A warming climate. ‘Black Mirror’ and the Horrors and Delights of Technology. Photo One of the most disturbing moments in the British TV series “Black Mirror” is what appears to be a passionate love scene. Black Mirror. More upwelling expected in critical parts of future oceans. Press Release 15-016 More upwelling expected in critical parts of future oceans Data-driven climate study in Nature shows consistent projections of ocean changes across 22 models; impact on fisheries unclear February 19, 2015 A team of researchers from Northeastern University and Oregon State University published results in Nature today investigating the effects of climate change on coastal ocean upwelling, the process by which deep, cold waters rise toward the surface, bringing nutrients.
Gmail. ?articles. Scientists mutate a mating pheromone and its corresponding receptor in yeast to promote speciation. The emergence of one species from another occurs when the two groups can no longer interbreed. Cancer-immortality-cryogenics. Software Is Smart Enough for SAT, but Still Far From Intelligent. Photo SEATTLE — An artificial intelligence software program capable of seeing and reading has for the first time answered geometry questions from the SAT at the level of an average 11th grader. The achievement, in which the program answered math questions it had not previously seen, was reported in a paper presented by computer scientists from the Allen Institute for Artificial Intelligence and the at a scientific conference in Lisbon on Sunday. The Scientist Magazine® FARRAR, STRAUS AND GIROUX, OCTOBER 2015This summer, Duke University researchers announced with much fanfare that they had successfully created a monkey “brainet,” a new frontier in brain-machine interfaces whereby scientists used computers to link the brains of multiple animals.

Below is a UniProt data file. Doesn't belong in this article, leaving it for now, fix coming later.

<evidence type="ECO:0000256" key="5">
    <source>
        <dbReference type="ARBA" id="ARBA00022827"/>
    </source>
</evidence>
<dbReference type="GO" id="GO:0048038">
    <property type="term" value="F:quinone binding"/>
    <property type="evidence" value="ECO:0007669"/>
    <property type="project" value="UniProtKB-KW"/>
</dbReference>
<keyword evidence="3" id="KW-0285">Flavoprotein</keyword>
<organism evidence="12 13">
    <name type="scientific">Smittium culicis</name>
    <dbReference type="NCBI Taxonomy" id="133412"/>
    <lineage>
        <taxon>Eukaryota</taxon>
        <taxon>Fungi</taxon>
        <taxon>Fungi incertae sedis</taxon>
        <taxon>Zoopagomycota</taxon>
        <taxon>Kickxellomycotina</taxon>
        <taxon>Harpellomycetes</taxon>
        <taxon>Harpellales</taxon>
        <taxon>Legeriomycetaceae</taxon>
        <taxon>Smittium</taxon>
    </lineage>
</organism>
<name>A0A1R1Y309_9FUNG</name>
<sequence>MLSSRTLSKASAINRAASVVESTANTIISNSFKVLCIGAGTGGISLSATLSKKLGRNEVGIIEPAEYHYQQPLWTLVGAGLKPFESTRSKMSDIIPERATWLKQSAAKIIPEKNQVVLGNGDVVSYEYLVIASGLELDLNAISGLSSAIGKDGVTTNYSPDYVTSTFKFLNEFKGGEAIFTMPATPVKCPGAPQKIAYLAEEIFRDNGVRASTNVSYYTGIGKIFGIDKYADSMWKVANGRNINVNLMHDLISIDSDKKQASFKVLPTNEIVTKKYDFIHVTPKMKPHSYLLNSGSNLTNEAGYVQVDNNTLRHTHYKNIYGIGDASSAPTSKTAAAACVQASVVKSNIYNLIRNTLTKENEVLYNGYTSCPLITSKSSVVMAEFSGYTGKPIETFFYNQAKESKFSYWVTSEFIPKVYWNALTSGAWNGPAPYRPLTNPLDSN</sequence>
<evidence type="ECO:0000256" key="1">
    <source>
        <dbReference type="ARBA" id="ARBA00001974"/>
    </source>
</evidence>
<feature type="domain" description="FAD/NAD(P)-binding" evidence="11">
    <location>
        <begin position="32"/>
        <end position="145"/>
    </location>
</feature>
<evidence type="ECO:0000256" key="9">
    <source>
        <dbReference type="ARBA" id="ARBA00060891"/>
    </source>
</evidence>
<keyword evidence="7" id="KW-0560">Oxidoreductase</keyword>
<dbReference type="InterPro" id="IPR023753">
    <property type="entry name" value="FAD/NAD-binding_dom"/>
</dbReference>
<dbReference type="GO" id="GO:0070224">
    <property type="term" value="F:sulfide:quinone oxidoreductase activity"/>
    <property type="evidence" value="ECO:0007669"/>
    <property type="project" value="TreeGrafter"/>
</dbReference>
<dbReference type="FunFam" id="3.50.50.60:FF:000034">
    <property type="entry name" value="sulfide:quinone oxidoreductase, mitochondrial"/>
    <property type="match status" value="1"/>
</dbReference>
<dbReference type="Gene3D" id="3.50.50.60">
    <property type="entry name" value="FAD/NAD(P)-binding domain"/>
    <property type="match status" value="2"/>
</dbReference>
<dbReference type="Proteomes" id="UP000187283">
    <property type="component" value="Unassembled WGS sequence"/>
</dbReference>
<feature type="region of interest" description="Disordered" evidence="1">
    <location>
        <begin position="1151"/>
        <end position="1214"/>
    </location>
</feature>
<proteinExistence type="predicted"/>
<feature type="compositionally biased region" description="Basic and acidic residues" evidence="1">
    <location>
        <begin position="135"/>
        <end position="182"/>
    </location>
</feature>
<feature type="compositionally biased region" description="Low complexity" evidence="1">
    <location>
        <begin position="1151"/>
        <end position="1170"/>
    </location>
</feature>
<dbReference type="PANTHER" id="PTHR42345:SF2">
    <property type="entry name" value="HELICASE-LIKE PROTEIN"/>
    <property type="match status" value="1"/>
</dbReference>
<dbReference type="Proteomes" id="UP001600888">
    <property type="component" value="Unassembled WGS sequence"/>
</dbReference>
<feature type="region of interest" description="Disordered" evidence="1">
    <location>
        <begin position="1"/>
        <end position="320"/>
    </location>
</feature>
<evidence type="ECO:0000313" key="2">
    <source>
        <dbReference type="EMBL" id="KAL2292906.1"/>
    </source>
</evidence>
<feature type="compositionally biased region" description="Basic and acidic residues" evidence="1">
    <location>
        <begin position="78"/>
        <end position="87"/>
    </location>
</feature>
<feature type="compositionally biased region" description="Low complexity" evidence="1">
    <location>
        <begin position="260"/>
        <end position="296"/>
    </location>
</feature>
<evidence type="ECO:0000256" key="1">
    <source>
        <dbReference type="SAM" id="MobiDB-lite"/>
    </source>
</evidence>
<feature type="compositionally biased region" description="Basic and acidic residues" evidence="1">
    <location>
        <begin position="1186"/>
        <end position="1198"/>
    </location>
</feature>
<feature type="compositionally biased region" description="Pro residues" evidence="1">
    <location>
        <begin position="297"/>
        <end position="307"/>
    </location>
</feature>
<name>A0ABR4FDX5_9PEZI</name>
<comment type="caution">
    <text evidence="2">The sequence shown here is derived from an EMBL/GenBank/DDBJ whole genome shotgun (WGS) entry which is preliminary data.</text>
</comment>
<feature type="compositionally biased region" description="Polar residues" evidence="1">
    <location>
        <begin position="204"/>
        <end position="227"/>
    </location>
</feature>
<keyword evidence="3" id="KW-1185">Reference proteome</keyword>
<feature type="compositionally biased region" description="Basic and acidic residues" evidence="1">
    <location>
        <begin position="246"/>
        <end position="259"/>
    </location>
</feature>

Pooling their combined mental activity, the monkeys cooperated to gain control of a virtual arm, moving it to various targets on a computer screen. The Scientist Magazine®